Finance companies source their funds from investor deposits as opposed to the wholesales funds market that banks have access to, hence in a straight price comparison their rates will not be as low as a bank.
A mortgage broker is a middle man who sits between you the borrower and one or more mortgage providers, typically banks. As they can be on selling mortgages from many different providers they can sometimes offer you competitive rates by negotiating on your behalf.
A broker can only offer you mortgages from the providers they have relationships with. Hence you can get better market coverage if you approach the mortgage providers of your choice directly. By dealing with a broker you are missing out on creating a direct ongoing relationship with your mortgage provider.
What are the different types of mortgages?
In a table loan your payment remains the same for the lifetime of the loan. During this time, you are paying back both principal and interest. At the beginning of your loan you are mostly paying off the interest on your original debt, as you move closer to the end of the loan term the ratio of principal that you are paying off increases. This loan type is the most common.
This is like a very large overdraft facility. You have one account to manage your mortgage payments, expenditure and your income. As your pay goes in each week, fortnight or month it acts like one big mortgage payment. The income offsets against the total that you pay interest on. Interest payments are calculated daily based on your outstanding balance. The lower you can keep that the less your interest payments are. This type of mortgage is great if you are very disciplined in the way you spend your money. It can be difficult to keep a track of exactly how you are going with paying off the overall principal.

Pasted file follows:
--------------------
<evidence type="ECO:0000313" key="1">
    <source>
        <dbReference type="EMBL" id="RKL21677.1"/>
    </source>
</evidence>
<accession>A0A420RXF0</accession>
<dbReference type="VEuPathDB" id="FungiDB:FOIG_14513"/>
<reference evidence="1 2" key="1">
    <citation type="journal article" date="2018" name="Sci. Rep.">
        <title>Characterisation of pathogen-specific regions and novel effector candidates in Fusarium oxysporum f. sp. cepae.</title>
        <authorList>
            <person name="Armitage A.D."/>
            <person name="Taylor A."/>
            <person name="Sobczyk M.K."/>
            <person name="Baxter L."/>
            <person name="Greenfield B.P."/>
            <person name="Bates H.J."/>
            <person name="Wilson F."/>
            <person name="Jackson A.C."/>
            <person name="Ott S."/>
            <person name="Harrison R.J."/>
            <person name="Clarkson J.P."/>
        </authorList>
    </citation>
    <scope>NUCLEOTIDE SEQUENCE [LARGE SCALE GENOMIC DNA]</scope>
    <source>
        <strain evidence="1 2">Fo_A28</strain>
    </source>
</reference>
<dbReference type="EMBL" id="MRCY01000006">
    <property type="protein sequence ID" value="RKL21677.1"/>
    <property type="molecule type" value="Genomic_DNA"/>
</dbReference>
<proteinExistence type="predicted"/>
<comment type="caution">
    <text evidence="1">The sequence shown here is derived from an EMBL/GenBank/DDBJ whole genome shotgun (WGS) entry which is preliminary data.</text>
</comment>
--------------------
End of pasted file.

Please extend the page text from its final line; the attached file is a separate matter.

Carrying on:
Very similar to a revolving credit mortgage but uses separate accounts. You operate your mortgage account as usual with payments coming out each week, fortnight or month. However, you are able to stipulate a number of accounts (depending on the provider) where the positive account balance can be used to offset the principal amount on which you are charged interest. An excellent product if you can get it and you use it properly.
You take out a mortgage as normal but only repay the interest portion of your debt. Hence your payments will be smaller but you are not paying off any principal. This is really only a type of mortgage to provide temporary relief if you have cash flow issues.
Reducing or Straight Line mortgages pay off the same amount of principal with each payment but a reducing amount of interest. The overall payment amount starts high and decreases in a straight line over time. As you are paying a higher amount of interest in the beginning you pay less total interest over the life of the loan.
The mortgage market is extremely competitive with many different players competing for your business. There are a lot of fees that you will not have to pay once you are borrowing over a certain amount. If you don’t ask you won’t get.
Know your own credit rating. Lenders use you credit rating to assess your credit worthiness and hence your eligibility to borrow at lower interest rates. If you have an excellent credit rating this is a real bargaining chip for you. You can find out all information at this government site.
Get your finance in place before you begin viewing properties, that way you can react quickly if the perfect property comes along.
Proof of Income
When you apply you will need to show proof of income / employment. You'll also need to show how much your expenses are by providing a history of bank statements, usually around 6 months
Proof of Deposit
If you are changing lenders and your deposit is not currently held with the lender you will need to prove that you have the deposit. You can do this via bank statements covering the last 6 months.
If you've already bought the property you should bring any sale and purchase agreements with you when you approach a lender for finance.
A lawyer will oversee the transaction and ensure all property details have been checked and that the ownership structure you choose is right for you i.e. what names will be on the contract for ownership of the home.
Your home or investment property should be covered by insurance to guard against disaster or damage.